First: Welcome to JavaRanch, Kris.

Second: Congratulations on getting this far; and especially on discovering the Random class. Many beginners miss it out.

...but I cannot add then together. I have tried a few things that I found online, but either I didn't understand them or I could not get things to work out. Can someone please help give a nudge (or at my level, a violent shove) in the right direction. I appreciate the help.

Well, you've correctly declared a 'sum' field, but you then don't do anything with it. You're incredibly close, and I don't want to just hand you the answer, because you'll be much happier if you work it out for yourself.
So: What do YOU think you should do with it?

Also, a little tip for you:

for(int i = 0; i < 100; i++) { ...

will also perform a loop 100 times, and you'll find it a much more useful way to write it, because Java indexes start at 0.

HIH

Winston
 
Winston Gutkowski
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Steve Fahlbusch wrote:you are declaring a new int each time you generate a random number - you should move the declaration out of the loop and only set the value in the loop.

I agree with Pawel on this one. I think Kris's code is perfect in that respect.

Furthermore, the declaration inside the loop does not declare a new variable each time it iterates - even though it admittedly looks like it does.

Winston
 
Kris French
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Thank you all for your help; I learned a couple of things from that small bit of code. I am still stuck though. I have a feeling it is something simple that I'm missing. What I have now when the program runs it will still output the 100 numbers, but at the end '4950' shows up each time. I'm starting to think I have no idea what I am doing. Again, thanks for all the help.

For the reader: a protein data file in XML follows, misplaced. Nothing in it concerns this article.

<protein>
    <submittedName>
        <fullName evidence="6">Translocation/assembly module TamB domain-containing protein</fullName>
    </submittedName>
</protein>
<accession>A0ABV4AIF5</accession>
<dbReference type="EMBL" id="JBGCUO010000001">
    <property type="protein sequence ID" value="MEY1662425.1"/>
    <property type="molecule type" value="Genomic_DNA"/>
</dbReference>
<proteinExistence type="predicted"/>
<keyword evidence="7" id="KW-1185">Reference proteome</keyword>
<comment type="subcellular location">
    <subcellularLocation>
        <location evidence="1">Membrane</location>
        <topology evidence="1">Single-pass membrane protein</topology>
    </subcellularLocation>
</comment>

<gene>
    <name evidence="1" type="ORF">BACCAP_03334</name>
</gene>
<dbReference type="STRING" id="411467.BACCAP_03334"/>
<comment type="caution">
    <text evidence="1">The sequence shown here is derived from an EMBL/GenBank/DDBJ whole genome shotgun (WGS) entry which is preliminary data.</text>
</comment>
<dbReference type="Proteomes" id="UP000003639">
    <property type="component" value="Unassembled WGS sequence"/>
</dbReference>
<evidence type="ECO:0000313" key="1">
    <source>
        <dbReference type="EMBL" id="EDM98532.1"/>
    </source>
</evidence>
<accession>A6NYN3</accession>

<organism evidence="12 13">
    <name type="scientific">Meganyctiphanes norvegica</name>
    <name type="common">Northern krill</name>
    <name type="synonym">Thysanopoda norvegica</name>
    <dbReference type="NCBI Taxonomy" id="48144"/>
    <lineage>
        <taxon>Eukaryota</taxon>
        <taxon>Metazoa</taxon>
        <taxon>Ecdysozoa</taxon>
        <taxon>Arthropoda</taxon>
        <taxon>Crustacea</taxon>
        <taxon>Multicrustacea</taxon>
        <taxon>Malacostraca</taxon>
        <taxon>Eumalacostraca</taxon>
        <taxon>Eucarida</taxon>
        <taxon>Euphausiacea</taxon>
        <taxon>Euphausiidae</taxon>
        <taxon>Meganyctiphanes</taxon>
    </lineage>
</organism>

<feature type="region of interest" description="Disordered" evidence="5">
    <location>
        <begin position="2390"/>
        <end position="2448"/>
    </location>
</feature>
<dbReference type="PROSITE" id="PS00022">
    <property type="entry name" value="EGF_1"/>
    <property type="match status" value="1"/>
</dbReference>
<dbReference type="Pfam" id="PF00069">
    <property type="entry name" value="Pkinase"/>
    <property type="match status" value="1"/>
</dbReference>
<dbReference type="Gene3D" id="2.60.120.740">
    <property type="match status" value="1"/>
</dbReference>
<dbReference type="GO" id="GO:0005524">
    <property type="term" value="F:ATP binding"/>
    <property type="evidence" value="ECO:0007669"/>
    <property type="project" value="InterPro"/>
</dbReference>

Campbell Ritchie
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If you had followed my suggestion about running the loop once you would probably have worked the problem out sooner.

Look what you are adding to sum.
 
Kris French
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Thanks Campbell. I re-read your suggestion, and after scratching my head for a bit, I finally understood what you meant by running the loop once. You were right; once I did that it made getting to the answer quickly. Again thank you to all who helped. I can be pretty dense sometimes. Here is the end result:

 
Campbell Ritchie
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Well done

Maybe better to print sum after the end of the loop.
 
Kris French
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Good call; I had the print after the loop originally. Thanks!
 
Campbell Ritchie
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Youi're welcome

Minor nit‑pick‑y point. The indentation in that loop is inconsistent.
 
Kris French
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It's already been fixed. ;)
 
Winston Gutkowski
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Kris French wrote:It's already been fixed. ;)

Well done Kris. And be proud that you did it all yourself. That's how you learn; and it's why we don't like to just hand out answers here.

Winston
 
Campbell Ritchie
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Kris French wrote:. . . I can be pretty dense sometimes. . . .
Not at all. Everybody else makes that sort of mistake, too.